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Minnesota: Taxes prompt some wealthy to consider moving

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Minnesota: Taxes prompt some wealthy to consider moving
Bemidji Minnesota P.O. Box 455 56619

ST. PAUL — Studies show raising income tax rates doesn’t lead to an exodus of wealthy people to lower tax states.

A key source of revenue in the Minnesota’s freshly minted budget is a new higher income tax rate that the top 2 percent of earners will pay. The tax increase moves the top rate from nearly 8 percent to nearly 10 percent.


Some high earners in Minnesota say now that the Legislature has put higher taxes on the wealthiest in place, they’re considering moving to states with lower, or no income taxes.

Among them is Mike Corbin, who has a law practice in Faribault. Corbin takes issue with the argument that the new tax will simply have high earners like him paying their "fair share — so much so that he’s thought about relocating his business.

"All those euphemisms are nothing more than poll-tested, feel-good phrases," Corbin said. "At some point it doesn’t make economic sense to continue to stay in Minnesota."

The new tax tier is expected to bring deliver more than $500 million in new revenues a year to state coffers. With it, Minnesota has the fourth highest income tax rate in the nation.

Another wealthy Minnesotan who is displeased with state Legislators is Mike Tierney, a retired businessman who lives in Deephaven, Minn., near Lake Minnetonka.

From his marble-floored home, Tierney can see his gardener planting shrubs on a beautifully groomed lawn. He did very well for himself in the injection molding business and strongly disputes the notion Minnesota’s tax system is now fairer because people like him will be paying more.

Tierney said the new tax will cost him "thousands" more every year.

"It definitely will come out of somewhere," he said. "I doubt if we’re going to get rid of a car, stop traveling or we’re going to change our lifestyle very much."

Tierney said he has no intention of leaving Minnesota.

To make up for the money he loses because of a higher tax bill, Tierney said he likely will reduce his charitable giving, "whether it’s the Guthrie or the chamber orchestra or the nine million other people who call everyday looking for donations."

Increasing income taxes on the wealthy was Gov. Mark Dayton’s core promise during his 2010 campaign for governor.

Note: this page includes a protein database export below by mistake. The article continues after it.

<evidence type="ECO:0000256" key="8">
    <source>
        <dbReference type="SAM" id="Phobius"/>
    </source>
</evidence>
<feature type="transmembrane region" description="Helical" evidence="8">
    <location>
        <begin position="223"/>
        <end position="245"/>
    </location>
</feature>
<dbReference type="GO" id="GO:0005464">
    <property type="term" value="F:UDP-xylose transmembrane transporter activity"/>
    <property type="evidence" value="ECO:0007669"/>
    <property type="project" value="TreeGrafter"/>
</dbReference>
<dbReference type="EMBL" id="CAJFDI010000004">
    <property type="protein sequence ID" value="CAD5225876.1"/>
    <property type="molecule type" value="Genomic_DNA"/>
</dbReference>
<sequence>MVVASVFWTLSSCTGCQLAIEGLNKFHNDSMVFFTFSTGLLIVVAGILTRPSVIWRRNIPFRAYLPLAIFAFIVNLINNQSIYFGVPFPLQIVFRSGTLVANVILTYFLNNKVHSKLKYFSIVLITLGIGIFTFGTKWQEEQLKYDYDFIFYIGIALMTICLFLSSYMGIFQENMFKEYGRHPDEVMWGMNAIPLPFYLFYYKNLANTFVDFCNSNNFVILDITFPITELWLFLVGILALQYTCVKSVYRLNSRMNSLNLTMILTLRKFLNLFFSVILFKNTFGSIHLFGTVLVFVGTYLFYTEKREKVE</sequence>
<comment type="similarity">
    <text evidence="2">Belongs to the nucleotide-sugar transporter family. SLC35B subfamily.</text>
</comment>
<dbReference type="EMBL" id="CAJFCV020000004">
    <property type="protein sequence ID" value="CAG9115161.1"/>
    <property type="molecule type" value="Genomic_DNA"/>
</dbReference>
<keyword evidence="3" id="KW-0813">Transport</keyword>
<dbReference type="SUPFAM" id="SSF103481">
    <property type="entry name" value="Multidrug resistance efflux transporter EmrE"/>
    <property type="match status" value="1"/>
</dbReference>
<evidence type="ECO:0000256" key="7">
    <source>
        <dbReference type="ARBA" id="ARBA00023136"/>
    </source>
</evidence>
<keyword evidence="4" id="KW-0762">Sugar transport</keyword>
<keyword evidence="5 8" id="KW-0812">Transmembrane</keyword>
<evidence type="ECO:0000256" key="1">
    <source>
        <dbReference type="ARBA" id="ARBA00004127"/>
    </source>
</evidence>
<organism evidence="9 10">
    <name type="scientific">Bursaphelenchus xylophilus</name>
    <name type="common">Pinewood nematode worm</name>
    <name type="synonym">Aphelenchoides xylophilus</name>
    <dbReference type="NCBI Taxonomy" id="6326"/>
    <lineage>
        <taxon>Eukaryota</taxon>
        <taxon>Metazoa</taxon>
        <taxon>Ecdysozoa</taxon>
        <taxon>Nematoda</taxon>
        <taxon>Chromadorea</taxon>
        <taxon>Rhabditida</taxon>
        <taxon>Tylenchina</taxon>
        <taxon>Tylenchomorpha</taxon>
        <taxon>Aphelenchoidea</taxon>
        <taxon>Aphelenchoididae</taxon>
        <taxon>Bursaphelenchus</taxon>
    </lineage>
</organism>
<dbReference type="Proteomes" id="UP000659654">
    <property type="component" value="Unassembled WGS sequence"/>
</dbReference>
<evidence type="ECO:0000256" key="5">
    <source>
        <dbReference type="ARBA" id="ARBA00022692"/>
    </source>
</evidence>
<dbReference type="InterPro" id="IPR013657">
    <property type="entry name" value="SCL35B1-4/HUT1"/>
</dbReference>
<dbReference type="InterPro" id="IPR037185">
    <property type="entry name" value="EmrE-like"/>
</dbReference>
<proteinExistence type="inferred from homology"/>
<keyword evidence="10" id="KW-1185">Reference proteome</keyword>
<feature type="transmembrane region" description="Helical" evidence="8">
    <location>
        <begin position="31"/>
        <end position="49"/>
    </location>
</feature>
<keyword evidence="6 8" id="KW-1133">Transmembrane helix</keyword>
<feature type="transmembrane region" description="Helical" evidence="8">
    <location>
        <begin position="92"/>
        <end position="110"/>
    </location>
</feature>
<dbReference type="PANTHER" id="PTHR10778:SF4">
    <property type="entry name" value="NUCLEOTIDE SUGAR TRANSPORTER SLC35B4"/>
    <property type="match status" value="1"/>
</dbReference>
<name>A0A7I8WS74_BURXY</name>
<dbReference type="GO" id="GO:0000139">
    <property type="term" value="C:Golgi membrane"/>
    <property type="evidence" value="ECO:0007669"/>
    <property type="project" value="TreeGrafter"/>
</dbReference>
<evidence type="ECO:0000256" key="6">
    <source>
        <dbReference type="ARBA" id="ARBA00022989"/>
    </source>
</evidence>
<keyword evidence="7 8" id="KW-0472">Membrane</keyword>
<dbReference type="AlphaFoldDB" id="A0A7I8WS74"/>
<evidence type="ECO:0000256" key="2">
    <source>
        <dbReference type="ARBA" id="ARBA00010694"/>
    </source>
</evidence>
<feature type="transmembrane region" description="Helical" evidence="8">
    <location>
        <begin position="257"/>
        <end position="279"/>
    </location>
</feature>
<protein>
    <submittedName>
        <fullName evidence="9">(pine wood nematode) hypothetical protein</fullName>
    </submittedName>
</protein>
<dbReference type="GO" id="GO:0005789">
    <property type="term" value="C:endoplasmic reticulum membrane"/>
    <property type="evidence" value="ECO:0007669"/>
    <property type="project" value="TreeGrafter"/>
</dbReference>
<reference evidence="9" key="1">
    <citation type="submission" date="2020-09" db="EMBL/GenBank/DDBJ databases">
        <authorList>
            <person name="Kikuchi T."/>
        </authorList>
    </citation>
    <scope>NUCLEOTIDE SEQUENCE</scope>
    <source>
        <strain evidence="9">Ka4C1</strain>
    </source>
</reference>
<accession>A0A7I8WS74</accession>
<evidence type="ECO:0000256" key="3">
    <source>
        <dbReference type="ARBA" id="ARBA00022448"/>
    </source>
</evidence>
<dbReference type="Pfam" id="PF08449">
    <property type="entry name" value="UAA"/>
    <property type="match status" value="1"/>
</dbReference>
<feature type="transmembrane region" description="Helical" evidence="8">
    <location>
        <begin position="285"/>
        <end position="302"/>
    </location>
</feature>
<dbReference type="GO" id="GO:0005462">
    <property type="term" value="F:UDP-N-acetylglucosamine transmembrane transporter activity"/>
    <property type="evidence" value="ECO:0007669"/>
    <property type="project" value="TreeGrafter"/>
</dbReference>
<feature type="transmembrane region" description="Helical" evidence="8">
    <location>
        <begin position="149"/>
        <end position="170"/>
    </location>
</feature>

"The rich can afford to pay their fair share," the governor repeatedly said. "They should be paying their fair share. And if I’m governor they will be paying their fair share."

To back up his "fair share" argument, Dayton has cited revenue department studies that show top earners pay a lower percentage of their incomes in taxes than do middle and low income Minnesotans.

Critics of the new higher tax say it threatens to drive away people like Tierney who, they say, will move to lower tax states. But studies have concluded tax increases are not a major reason why wealthy people move.

Other wealthy Minnesotans have come to a different conclusion.

"For me, to pay a little more so the person that I was 10 years ago doesn’t have to, I’m happy to do that," said Lauri Barber, a businesswoman and teacher in Minneapolis.

A decade ago Barber was broke, immobilized with arthritis and receiving government help to feed her family. Now she and her husband have a lucrative consulting business. She’s also a full-time elementary school teacher.

At her south Minneapolis school, she’s surrounded by children who have very little.

"Ninety seven percent of these kids get free or reduced lunches," she said. "That’s what my money’s going for, is to give these kids the same opportunity that my children had."

Barber said she and her husband have considered moving elsewhere, but it’s clear to them that high tax states like Minnesota are better places to be.

"In other states where they don’t have the taxes, they don’t have the educational system we have, they don’t have the best medicine," she said. "They don’t have the best businesses."

Article by Mark Zdechlik of MPR News 91.3 FM